Email, Weather and Gribs at Sea Using Satellite Terminals

By Art on (with 0 comments)

This is the fourth article of a series discussing how to connect to the internet at sea using a variety of hardware and software. I recommend reading the articles in order of their publication to learn the most about this complex subject. The articles in this series are: [Email, weather and gribs at sea using WiFi](/email-weather-and-gribs-at-sea-using-wifi, Email, weather and gribs at sea using 3G/4G, Email, weather and gribs at sea using a Satellite Phone, Email, weather, gribs at sea using Satellite Terminals (this article) and Email, weather and Gribs at sea using Software.

This next-to-the-last article in the series will examine using two of the most popular choices of satellite communications terminals available to sailing market, the SAILOR 250 Fleetbroadband from Inmarsat and the mini-VSAT V3 from KVH Industries. Previous articles went over using WiFI, 3G/4G and Satellite Phones to connect to the internet and our last article (to be published next) will connect all the pieces by explaining the software choices.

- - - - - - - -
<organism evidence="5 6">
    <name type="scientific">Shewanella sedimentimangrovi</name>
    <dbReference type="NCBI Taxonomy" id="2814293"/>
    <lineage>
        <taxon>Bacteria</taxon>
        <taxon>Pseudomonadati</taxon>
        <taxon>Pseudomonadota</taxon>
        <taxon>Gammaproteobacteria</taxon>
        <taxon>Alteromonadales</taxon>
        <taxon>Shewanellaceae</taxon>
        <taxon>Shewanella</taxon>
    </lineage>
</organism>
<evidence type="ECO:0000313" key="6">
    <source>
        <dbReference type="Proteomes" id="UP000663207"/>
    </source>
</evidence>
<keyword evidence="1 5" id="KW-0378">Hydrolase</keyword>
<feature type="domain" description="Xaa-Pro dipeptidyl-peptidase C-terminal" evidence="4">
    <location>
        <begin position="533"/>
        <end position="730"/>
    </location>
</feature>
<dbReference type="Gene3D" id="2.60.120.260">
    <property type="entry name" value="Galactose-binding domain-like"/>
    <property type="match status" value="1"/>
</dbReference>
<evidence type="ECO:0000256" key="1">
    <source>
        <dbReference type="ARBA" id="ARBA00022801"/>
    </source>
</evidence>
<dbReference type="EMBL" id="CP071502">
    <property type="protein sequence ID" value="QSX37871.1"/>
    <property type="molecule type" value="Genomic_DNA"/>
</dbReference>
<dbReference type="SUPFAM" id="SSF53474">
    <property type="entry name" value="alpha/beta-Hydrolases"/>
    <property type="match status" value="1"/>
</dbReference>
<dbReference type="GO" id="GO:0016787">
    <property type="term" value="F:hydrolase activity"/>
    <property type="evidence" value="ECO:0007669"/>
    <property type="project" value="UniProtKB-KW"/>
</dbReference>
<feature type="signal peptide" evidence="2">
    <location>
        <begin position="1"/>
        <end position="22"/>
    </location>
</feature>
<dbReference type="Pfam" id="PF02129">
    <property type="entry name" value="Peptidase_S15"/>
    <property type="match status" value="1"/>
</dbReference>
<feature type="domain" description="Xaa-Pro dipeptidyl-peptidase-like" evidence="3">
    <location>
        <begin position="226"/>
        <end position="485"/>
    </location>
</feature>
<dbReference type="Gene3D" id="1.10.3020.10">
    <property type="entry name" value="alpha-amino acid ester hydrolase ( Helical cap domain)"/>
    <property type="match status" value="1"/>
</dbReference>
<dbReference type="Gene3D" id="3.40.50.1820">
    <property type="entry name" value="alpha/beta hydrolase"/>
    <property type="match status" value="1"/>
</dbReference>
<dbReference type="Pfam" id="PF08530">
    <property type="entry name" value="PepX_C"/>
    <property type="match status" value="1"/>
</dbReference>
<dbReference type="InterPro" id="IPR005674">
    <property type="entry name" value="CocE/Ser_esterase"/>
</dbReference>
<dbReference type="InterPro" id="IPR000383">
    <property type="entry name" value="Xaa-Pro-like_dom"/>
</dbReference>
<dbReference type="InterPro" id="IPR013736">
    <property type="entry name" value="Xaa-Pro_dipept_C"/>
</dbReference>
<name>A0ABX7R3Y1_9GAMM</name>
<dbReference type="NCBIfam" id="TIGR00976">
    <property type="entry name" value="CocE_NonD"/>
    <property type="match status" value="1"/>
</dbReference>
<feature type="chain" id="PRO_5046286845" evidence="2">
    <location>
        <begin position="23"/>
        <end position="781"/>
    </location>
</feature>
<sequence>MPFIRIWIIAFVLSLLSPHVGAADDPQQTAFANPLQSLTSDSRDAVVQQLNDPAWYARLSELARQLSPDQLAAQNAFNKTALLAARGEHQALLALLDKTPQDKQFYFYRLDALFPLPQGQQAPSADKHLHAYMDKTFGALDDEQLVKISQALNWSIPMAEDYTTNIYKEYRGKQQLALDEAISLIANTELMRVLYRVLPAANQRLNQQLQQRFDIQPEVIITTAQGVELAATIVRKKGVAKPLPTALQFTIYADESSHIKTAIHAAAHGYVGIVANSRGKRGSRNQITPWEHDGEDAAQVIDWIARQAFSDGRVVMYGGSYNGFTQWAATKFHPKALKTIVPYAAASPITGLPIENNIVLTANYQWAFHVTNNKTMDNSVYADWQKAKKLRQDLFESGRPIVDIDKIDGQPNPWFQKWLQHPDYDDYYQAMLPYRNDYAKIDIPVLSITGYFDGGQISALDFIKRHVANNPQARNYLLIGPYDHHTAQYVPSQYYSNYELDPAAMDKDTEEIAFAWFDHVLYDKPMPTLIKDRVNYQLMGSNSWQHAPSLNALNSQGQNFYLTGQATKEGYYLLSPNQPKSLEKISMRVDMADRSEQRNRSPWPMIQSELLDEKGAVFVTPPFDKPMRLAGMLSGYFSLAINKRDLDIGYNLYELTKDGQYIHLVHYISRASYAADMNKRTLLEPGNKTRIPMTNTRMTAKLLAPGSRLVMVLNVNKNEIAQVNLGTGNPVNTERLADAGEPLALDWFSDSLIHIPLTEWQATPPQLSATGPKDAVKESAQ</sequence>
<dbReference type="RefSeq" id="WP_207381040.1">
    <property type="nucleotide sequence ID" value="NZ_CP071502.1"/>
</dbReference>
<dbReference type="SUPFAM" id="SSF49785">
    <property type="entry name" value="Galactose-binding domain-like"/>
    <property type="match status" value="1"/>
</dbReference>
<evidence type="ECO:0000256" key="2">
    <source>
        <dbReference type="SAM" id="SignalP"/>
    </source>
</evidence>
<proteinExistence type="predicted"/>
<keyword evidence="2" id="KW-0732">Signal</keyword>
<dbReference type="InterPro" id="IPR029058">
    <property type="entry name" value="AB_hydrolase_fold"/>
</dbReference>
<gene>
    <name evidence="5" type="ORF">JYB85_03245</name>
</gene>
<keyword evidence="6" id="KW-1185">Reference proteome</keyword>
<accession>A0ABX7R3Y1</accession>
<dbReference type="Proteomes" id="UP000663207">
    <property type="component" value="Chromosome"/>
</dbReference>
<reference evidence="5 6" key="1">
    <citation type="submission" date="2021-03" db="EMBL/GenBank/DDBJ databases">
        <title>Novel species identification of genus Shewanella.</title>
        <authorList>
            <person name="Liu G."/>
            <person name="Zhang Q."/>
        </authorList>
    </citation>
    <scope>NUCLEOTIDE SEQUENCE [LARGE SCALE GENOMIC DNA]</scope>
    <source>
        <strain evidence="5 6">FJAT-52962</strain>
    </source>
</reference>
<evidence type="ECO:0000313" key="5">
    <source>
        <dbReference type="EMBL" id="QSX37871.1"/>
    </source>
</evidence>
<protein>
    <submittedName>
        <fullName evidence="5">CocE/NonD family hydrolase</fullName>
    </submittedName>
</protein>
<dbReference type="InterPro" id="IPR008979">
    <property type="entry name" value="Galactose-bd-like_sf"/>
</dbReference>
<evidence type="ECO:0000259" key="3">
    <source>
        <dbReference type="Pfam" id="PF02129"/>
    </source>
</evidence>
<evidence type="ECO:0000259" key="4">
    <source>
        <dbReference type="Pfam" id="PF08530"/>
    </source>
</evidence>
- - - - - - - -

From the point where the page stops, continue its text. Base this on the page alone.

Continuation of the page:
The satellite communications terminal works on the concept of an array of satellites in an unobstructed view of the boats antenna along with an electronics box onboard to perform the communications. It all hooks up to your computer either through a direct Ethernet connection or over a WiFi connection. Be careful if you have the connection on WiFi as the costs can get out of hand in a hurry!

A word to the wise here, in that both of these systems charge you airtime by the MB (megabyte) not by the time you are connected. At first this might seem a better, less expensive solution like some of the other systems I've already talked about in the other articles in this series but, be careful! Modern computers and devices have many processes running all the time in the background over the internet and your can run up a huge bill in no time! I'll cover this problem is much more depth in the next and final article in this series.

Both of these units differ greatly in their initial cost, operating expense, and speeds. They both have a similar sized antenna that you can fit on a radar pole, pushpit or, alternatively, on one of your mast spreaders. Let's get into more detail on each of these units.

SAILOR 250 Fleetbroadband